Hysterectomy (removal of the uterus)

What is a hysterectomy? How should you prepare for your operation? Below, you can read about the procedure, the related risks and the post-operative period following a hysterectomy.

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Removal of female genitals

You may wish to have your female genitals fully or partially removed. For example, because you are experiencing dysphoria or because you want to undergo masculinising genital surgery (with urethral extension). The image below shows an overview of the female genitals.
Partially or fully removing your female genitals will have a direct impact on your fertility and any possibility of having biological children.
You can have multiple female genitalia removed. The various gynaecological operations are listed below:
  • Removal of the uterus (hysterectomy)
  • Removal of the vagina (colpectomy)
  • Removal of the ovaries (oophorectomy)
  • Removal of the fallopian tubes (salpingectomy )
These procedures can be conducted in various combinations. In addition, all of them can be combined with the removal of the breasts (mastectomy).
The various operations and combinations have different effects on your endocrine system, fertility and desire to have your own, biological children. It is therefore important that you carefully consider which organs you would like to have removed and what a logical combination would be for you. Discuss this with your gynaecologist. If you wish to have metoidioplasty or phalloplasty without urethral extension, then, in principle, there is no need for you to have the female genitals removed. If you do wish to have the urethral extension procedure, however, then it is necessary to have the female genitals removed.

About the hysterectomy

A hysterectomy is an operation by which your uterus will be removed. The reason for removal may, for example, be because you suffer from what is known as ‘abnormal uterine bleeding’, or you are experiencing gender dysphoria in relation to the uterus, or with a view to genital surgery. During the removal of the uterus, the fallopian tubes are removed at the same time; these are attached to the uterus. This will not affect your fertility, as the ovaries can remain in place, if you so wish.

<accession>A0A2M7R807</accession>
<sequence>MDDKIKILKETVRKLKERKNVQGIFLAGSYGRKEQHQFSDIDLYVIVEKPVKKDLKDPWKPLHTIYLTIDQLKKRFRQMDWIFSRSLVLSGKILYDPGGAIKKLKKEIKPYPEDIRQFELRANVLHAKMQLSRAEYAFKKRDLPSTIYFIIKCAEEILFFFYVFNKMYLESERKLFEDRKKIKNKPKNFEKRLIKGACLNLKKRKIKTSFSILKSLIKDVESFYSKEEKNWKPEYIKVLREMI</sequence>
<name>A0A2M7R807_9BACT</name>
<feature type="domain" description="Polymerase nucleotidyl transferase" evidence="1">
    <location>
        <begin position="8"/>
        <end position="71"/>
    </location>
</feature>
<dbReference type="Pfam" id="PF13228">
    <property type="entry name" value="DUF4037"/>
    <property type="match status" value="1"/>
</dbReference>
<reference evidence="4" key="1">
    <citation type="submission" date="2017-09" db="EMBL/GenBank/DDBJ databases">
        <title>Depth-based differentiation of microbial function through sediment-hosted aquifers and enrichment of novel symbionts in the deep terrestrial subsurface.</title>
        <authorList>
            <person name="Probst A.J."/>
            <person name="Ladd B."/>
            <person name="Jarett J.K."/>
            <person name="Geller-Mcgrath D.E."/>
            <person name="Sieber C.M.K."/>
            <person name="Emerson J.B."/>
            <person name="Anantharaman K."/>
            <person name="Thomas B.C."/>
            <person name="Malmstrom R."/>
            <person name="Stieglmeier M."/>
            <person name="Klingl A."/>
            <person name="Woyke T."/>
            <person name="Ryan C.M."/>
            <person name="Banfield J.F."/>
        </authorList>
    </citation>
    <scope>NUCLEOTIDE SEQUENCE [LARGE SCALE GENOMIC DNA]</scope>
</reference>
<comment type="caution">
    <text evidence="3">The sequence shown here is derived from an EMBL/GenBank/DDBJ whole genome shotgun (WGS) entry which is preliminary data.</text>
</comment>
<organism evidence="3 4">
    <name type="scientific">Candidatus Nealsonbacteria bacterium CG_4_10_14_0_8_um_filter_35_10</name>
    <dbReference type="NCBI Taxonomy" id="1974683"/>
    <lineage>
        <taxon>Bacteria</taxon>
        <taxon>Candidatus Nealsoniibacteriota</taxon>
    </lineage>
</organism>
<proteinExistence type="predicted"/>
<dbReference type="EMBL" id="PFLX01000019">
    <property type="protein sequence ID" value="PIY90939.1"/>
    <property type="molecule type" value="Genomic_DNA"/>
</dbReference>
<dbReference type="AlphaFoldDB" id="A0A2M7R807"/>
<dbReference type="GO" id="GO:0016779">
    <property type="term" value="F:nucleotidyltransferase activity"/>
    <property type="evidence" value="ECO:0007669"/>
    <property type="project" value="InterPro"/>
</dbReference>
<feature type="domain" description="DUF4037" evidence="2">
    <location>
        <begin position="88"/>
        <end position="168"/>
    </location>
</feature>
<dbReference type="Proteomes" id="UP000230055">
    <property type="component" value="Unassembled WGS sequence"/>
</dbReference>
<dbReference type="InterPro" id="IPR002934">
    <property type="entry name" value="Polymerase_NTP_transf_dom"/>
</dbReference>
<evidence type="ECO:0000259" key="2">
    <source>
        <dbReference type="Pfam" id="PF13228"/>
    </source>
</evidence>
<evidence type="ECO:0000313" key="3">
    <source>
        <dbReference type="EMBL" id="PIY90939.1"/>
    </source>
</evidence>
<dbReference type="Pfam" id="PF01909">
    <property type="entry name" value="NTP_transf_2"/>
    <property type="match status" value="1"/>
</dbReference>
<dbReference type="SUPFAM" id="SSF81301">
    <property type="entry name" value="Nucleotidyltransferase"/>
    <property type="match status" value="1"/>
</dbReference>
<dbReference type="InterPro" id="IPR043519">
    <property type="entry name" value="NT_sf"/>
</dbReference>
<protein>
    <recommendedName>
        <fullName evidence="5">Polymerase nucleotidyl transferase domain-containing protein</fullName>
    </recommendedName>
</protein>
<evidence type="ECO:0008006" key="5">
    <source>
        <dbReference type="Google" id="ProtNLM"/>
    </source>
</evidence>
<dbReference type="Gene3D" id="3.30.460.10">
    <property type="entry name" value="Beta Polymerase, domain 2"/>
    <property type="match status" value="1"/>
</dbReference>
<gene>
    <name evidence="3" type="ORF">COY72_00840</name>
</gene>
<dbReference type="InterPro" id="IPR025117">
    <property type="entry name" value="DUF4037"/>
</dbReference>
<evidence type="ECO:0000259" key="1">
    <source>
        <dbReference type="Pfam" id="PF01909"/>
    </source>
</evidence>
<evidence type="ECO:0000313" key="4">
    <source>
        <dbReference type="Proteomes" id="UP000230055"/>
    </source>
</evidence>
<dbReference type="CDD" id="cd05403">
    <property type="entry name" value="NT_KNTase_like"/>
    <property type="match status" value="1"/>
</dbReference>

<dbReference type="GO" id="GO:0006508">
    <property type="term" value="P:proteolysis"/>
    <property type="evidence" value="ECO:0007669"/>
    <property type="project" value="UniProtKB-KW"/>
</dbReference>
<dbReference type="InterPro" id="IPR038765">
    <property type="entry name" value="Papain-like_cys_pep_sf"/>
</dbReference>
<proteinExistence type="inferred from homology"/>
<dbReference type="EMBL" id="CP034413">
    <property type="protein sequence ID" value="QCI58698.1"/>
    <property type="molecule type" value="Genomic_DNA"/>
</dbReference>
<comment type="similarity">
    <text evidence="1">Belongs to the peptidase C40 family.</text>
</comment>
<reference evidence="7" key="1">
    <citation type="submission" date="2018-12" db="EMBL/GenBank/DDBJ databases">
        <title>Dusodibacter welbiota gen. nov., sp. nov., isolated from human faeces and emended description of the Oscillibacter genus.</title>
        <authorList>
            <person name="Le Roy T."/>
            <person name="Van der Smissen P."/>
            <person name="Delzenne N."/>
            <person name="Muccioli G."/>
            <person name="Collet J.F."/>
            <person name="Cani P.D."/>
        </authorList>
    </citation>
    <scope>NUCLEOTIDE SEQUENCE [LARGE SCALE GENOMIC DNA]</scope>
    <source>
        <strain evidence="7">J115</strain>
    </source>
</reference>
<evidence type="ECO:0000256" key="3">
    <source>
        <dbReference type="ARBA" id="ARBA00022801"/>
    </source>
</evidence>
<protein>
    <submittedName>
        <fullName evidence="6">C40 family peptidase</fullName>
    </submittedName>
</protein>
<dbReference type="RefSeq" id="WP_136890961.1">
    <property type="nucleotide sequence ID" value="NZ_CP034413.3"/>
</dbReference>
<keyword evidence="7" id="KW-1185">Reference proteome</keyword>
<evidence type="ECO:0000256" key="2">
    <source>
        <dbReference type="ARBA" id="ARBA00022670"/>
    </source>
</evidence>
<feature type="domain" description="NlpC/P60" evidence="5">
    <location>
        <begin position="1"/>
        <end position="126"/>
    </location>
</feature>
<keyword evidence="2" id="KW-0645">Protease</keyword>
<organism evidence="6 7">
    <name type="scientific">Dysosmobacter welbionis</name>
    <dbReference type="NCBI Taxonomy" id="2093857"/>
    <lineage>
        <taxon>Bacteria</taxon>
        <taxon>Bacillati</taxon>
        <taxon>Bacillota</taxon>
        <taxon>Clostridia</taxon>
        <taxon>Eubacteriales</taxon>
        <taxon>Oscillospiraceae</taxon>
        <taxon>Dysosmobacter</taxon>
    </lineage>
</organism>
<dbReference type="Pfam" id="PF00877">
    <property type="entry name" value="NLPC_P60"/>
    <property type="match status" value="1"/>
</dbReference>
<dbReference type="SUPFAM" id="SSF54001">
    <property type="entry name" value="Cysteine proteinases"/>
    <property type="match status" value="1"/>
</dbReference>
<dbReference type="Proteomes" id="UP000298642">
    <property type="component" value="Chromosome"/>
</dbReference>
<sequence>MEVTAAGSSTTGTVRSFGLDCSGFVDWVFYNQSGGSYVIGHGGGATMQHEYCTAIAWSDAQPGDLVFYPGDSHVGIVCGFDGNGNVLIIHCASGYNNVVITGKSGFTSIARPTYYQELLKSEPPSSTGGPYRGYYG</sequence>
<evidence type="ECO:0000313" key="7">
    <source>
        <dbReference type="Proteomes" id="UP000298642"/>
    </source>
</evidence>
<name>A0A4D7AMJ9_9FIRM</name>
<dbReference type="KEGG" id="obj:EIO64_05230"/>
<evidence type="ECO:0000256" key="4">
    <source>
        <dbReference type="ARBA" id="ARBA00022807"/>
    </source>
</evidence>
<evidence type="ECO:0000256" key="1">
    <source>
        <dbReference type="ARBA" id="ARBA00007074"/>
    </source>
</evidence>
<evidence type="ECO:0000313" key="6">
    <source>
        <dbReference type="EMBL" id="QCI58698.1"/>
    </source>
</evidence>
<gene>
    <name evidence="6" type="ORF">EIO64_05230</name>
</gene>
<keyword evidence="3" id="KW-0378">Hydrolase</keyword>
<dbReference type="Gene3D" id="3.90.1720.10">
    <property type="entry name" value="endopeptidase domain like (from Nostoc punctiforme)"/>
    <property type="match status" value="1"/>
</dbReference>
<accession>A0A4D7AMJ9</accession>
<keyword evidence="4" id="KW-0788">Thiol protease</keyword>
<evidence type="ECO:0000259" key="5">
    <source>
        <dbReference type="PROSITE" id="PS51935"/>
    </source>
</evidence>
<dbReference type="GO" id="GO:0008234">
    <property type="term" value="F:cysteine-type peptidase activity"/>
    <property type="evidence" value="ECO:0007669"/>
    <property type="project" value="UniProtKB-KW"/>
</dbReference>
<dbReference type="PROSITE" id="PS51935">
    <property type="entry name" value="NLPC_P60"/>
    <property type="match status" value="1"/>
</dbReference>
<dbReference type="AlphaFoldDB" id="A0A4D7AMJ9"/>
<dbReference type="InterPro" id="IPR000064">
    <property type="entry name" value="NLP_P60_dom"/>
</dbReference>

More information about the preparations and reimbursement of operation costs can be found here.

The operation

The uterus can be removed in two ways:
  1. Keyhole surgery (laparoscopy): to remove only the uterus (and the ovaries), or in combination with a mastectomy.
  2. Robotic laparoscopic surgery: combination of removal of uterus and vagina. This procedure is conducted by the Da Vinci robot and leaves fewer scars than the keyhole surgery.
Note that the details of the surgical procedure may differ for any Dutch care facility. It is, therefore, important to check the exact procudure with the institute where you are having surgery.

Keyhole surgery (laparoscopy)

Keyhole surgery is used when only the uterus (and not the vagina) is removed, or the uterus is removed in combination with the ovaries and/or breasts.
At the beginning of the procedure, a catheter will be inserted under general anaesthesia into your urethra to drain urine. Following this technique, the gynaecologist will make three to four incisions in the abdominal wall (see Figure 1). Through an incision just below the navel, a viewing tube will be inserted into the abdomen; the other incisions are intended to insert instruments into the abdominal cavity to detach the uterus and possibly the ovaries. At the end of the operation, the uterus is removed through the vagina.
With keyhole surgery, there is always a small risk that, during the procedure, the gynaecologist will need to perform abdominal surgery through a vertical or horizontal incision.

Figure 1) Keyhole surgery (laparoscopy)

Hysterectomy in combination with other gynaecological operations

A hysterectomy is often combined with another gynaecological operation. The advantages of this are that you only need to be anaesthetised once and will have only one recovery period. Combined operations are:
  1. Hysterectomy and oophorectomy (removal of the ovaries)
  1. Hysterectomy and mastectomy (removal of the breasts)
  1. Hysterectomy and colpectomy (removal of the vagina)

Combination 1: Hysterectomy and oophorectomy (removal of the ovaries)

In combination with a hysterectomy, you may opt to have your ovaries removed at the same time. As this also means that you will be infertile after the operation, you need to think about whether or not you would like to have a biological child in the future. More information about fertility is available here and on the following page (disclaimer: only available in Dutch) you can find more information about fertility preservation regarding to different genital surgeries.
In this case, the same surgical technique is used as that for the hysterectomy alone. The procedure takes the same amount of time and involves the same risks and recovery time.

Combination 2: Hysterectomy and mastectomy (removal of the breasts)

Removal of the uterus may be combined with removal of the breasts (subcutaneous mastectomy). The ovaries can also be removed (this means that you will be infertile after the operation, which is why you should think about whether or not you would like to have biological children in the future). More information about fertility is available here and on the following page (disclaimer: only available in Dutch) you can find more information about fertility preservation regarding to different genital surgeries.